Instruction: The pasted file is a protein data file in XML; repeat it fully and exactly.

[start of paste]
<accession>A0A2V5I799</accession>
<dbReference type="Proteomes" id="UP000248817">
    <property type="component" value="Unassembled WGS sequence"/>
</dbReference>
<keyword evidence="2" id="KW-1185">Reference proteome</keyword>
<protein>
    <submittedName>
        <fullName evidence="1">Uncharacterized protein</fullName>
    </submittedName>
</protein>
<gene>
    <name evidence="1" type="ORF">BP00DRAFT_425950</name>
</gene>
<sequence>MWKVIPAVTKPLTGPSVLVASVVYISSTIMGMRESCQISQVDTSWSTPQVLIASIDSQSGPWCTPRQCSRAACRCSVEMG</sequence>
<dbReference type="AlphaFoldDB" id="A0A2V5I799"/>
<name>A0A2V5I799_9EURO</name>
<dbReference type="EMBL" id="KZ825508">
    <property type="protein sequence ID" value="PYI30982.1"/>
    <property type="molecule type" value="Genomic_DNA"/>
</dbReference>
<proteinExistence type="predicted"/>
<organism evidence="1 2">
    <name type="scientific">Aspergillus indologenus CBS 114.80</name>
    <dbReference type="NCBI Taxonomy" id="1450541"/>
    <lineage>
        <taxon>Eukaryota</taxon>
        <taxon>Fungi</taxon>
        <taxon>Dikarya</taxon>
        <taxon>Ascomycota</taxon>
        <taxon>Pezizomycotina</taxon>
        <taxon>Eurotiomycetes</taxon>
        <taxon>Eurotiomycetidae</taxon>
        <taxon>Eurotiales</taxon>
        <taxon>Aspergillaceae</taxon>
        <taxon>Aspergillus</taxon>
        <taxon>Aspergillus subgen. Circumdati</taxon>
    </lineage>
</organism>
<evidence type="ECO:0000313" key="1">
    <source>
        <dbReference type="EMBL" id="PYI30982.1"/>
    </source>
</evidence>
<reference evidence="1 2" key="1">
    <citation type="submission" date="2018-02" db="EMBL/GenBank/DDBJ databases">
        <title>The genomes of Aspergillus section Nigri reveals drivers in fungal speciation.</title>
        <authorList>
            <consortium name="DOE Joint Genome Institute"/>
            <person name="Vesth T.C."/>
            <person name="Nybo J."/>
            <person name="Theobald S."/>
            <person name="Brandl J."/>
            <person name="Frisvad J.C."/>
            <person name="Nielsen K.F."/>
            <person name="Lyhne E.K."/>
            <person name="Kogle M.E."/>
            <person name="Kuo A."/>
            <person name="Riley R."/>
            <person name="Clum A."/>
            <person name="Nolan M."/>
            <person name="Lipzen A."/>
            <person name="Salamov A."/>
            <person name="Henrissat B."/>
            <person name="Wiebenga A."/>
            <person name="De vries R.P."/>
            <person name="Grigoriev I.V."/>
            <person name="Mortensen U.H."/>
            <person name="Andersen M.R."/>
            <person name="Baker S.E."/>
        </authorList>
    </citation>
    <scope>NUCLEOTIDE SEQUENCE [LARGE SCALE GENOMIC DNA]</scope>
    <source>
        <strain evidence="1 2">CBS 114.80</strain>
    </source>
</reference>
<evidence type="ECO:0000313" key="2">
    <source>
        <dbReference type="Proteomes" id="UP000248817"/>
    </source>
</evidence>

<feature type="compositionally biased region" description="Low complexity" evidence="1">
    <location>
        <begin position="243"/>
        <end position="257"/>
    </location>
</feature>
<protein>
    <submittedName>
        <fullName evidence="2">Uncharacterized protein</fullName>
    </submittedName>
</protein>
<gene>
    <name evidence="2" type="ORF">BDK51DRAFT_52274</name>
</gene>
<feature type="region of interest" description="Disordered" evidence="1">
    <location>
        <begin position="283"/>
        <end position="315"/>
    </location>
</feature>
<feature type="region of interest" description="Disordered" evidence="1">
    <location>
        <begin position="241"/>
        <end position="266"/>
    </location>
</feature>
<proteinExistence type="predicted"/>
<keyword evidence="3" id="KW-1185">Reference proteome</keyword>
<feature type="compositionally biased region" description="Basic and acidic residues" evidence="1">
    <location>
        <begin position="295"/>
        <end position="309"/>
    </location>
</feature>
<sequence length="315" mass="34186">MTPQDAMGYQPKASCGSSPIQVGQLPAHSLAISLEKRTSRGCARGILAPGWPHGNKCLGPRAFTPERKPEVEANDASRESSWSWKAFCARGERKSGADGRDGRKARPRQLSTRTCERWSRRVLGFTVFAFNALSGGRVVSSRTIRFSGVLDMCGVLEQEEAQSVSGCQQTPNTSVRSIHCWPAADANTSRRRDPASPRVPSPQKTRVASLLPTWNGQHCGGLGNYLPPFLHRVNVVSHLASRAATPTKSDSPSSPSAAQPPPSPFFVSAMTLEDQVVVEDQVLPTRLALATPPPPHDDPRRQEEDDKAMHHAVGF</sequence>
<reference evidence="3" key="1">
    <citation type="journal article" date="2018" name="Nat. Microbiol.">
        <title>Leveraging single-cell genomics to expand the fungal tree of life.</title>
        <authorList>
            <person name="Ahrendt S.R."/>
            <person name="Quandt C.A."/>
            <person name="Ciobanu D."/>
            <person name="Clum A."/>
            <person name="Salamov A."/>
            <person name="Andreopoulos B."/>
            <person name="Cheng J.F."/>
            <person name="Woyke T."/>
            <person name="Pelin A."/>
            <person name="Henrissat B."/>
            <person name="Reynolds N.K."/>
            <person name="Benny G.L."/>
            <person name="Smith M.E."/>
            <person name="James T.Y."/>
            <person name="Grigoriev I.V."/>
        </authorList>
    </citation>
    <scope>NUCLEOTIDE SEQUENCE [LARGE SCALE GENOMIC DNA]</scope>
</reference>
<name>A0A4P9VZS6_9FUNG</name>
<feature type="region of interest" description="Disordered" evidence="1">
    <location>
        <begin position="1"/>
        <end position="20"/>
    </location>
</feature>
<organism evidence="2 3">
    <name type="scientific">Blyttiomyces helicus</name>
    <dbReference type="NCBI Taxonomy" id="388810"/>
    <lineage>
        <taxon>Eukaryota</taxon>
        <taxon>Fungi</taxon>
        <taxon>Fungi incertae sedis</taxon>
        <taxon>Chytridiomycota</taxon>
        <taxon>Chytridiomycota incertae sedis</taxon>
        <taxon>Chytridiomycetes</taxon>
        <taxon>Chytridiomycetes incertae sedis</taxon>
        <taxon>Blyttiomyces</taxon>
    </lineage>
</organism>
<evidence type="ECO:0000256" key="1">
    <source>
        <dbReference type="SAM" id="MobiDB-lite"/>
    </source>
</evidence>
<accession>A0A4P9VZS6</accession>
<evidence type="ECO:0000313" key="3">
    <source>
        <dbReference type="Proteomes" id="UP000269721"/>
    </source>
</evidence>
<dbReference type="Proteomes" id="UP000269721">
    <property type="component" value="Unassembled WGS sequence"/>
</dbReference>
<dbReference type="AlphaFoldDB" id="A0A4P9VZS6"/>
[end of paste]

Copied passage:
<accession>A0A2V5I799</accession>
<dbReference type="Proteomes" id="UP000248817">
    <property type="component" value="Unassembled WGS sequence"/>
</dbReference>
<keyword evidence="2" id="KW-1185">Reference proteome</keyword>
<protein>
    <submittedName>
        <fullName evidence="1">Uncharacterized protein</fullName>
    </submittedName>
</protein>
<gene>
    <name evidence="1" type="ORF">BP00DRAFT_425950</name>
</gene>
<sequence>MWKVIPAVTKPLTGPSVLVASVVYISSTIMGMRESCQISQVDTSWSTPQVLIASIDSQSGPWCTPRQCSRAACRCSVEMG</sequence>
<dbReference type="AlphaFoldDB" id="A0A2V5I799"/>
<name>A0A2V5I799_9EURO</name>
<dbReference type="EMBL" id="KZ825508">
    <property type="protein sequence ID" value="PYI30982.1"/>
    <property type="molecule type" value="Genomic_DNA"/>
</dbReference>
<proteinExistence type="predicted"/>
<organism evidence="1 2">
    <name type="scientific">Aspergillus indologenus CBS 114.80</name>
    <dbReference type="NCBI Taxonomy" id="1450541"/>
    <lineage>
        <taxon>Eukaryota</taxon>
        <taxon>Fungi</taxon>
        <taxon>Dikarya</taxon>
        <taxon>Ascomycota</taxon>
        <taxon>Pezizomycotina</taxon>
        <taxon>Eurotiomycetes</taxon>
        <taxon>Eurotiomycetidae</taxon>
        <taxon>Eurotiales</taxon>
        <taxon>Aspergillaceae</taxon>
        <taxon>Aspergillus</taxon>
        <taxon>Aspergillus subgen. Circumdati</taxon>
    </lineage>
</organism>
<evidence type="ECO:0000313" key="1">
    <source>
        <dbReference type="EMBL" id="PYI30982.1"/>
    </source>
</evidence>
<reference evidence="1 2" key="1">
    <citation type="submission" date="2018-02" db="EMBL/GenBank/DDBJ databases">
        <title>The genomes of Aspergillus section Nigri reveals drivers in fungal speciation.</title>
        <authorList>
            <consortium name="DOE Joint Genome Institute"/>
            <person name="Vesth T.C."/>
            <person name="Nybo J."/>
            <person name="Theobald S."/>
            <person name="Brandl J."/>
            <person name="Frisvad J.C."/>
            <person name="Nielsen K.F."/>
            <person name="Lyhne E.K."/>
            <person name="Kogle M.E."/>
            <person name="Kuo A."/>
            <person name="Riley R."/>
            <person name="Clum A."/>
            <person name="Nolan M."/>
            <person name="Lipzen A."/>
            <person name="Salamov A."/>
            <person name="Henrissat B."/>
            <person name="Wiebenga A."/>
            <person name="De vries R.P."/>
            <person name="Grigoriev I.V."/>
            <person name="Mortensen U.H."/>
            <person name="Andersen M.R."/>
            <person name="Baker S.E."/>
        </authorList>
    </citation>
    <scope>NUCLEOTIDE SEQUENCE [LARGE SCALE GENOMIC DNA]</scope>
    <source>
        <strain evidence="1 2">CBS 114.80</strain>
    </source>
</reference>
<evidence type="ECO:0000313" key="2">
    <source>
        <dbReference type="Proteomes" id="UP000248817"/>
    </source>
</evidence>

<feature type="compositionally biased region" description="Low complexity" evidence="1">
    <location>
        <begin position="243"/>
        <end position="257"/>
    </location>
</feature>
<protein>
    <submittedName>
        <fullName evidence="2">Uncharacterized protein</fullName>
    </submittedName>
</protein>
<gene>
    <name evidence="2" type="ORF">BDK51DRAFT_52274</name>
</gene>
<feature type="region of interest" description="Disordered" evidence="1">
    <location>
        <begin position="283"/>
        <end position="315"/>
    </location>
</feature>
<feature type="region of interest" description="Disordered" evidence="1">
    <location>
        <begin position="241"/>
        <end position="266"/>
    </location>
</feature>
<proteinExistence type="predicted"/>
<keyword evidence="3" id="KW-1185">Reference proteome</keyword>
<feature type="compositionally biased region" description="Basic and acidic residues" evidence="1">
    <location>
        <begin position="295"/>
        <end position="309"/>
    </location>
</feature>
<sequence length="315" mass="34186">MTPQDAMGYQPKASCGSSPIQVGQLPAHSLAISLEKRTSRGCARGILAPGWPHGNKCLGPRAFTPERKPEVEANDASRESSWSWKAFCARGERKSGADGRDGRKARPRQLSTRTCERWSRRVLGFTVFAFNALSGGRVVSSRTIRFSGVLDMCGVLEQEEAQSVSGCQQTPNTSVRSIHCWPAADANTSRRRDPASPRVPSPQKTRVASLLPTWNGQHCGGLGNYLPPFLHRVNVVSHLASRAATPTKSDSPSSPSAAQPPPSPFFVSAMTLEDQVVVEDQVLPTRLALATPPPPHDDPRRQEEDDKAMHHAVGF</sequence>
<reference evidence="3" key="1">
    <citation type="journal article" date="2018" name="Nat. Microbiol.">
        <title>Leveraging single-cell genomics to expand the fungal tree of life.</title>
        <authorList>
            <person name="Ahrendt S.R."/>
            <person name="Quandt C.A."/>
            <person name="Ciobanu D."/>
            <person name="Clum A."/>
            <person name="Salamov A."/>
            <person name="Andreopoulos B."/>
            <person name="Cheng J.F."/>
            <person name="Woyke T."/>
            <person name="Pelin A."/>
            <person name="Henrissat B."/>
            <person name="Reynolds N.K."/>
            <person name="Benny G.L."/>
            <person name="Smith M.E."/>
            <person name="James T.Y."/>
            <person name="Grigoriev I.V."/>
        </authorList>
    </citation>
    <scope>NUCLEOTIDE SEQUENCE [LARGE SCALE GENOMIC DNA]</scope>
</reference>
<name>A0A4P9VZS6_9FUNG</name>
<feature type="region of interest" description="Disordered" evidence="1">
    <location>
        <begin position="1"/>
        <end position="20"/>
    </location>
</feature>
<organism evidence="2 3">
    <name type="scientific">Blyttiomyces helicus</name>
    <dbReference type="NCBI Taxonomy" id="388810"/>
    <lineage>
        <taxon>Eukaryota</taxon>
        <taxon>Fungi</taxon>
        <taxon>Fungi incertae sedis</taxon>
        <taxon>Chytridiomycota</taxon>
        <taxon>Chytridiomycota incertae sedis</taxon>
        <taxon>Chytridiomycetes</taxon>
        <taxon>Chytridiomycetes incertae sedis</taxon>
        <taxon>Blyttiomyces</taxon>
    </lineage>
</organism>
<evidence type="ECO:0000256" key="1">
    <source>
        <dbReference type="SAM" id="MobiDB-lite"/>
    </source>
</evidence>
<accession>A0A4P9VZS6</accession>
<evidence type="ECO:0000313" key="3">
    <source>
        <dbReference type="Proteomes" id="UP000269721"/>
    </source>
</evidence>
<dbReference type="Proteomes" id="UP000269721">
    <property type="component" value="Unassembled WGS sequence"/>
</dbReference>
<dbReference type="AlphaFoldDB" id="A0A4P9VZS6"/>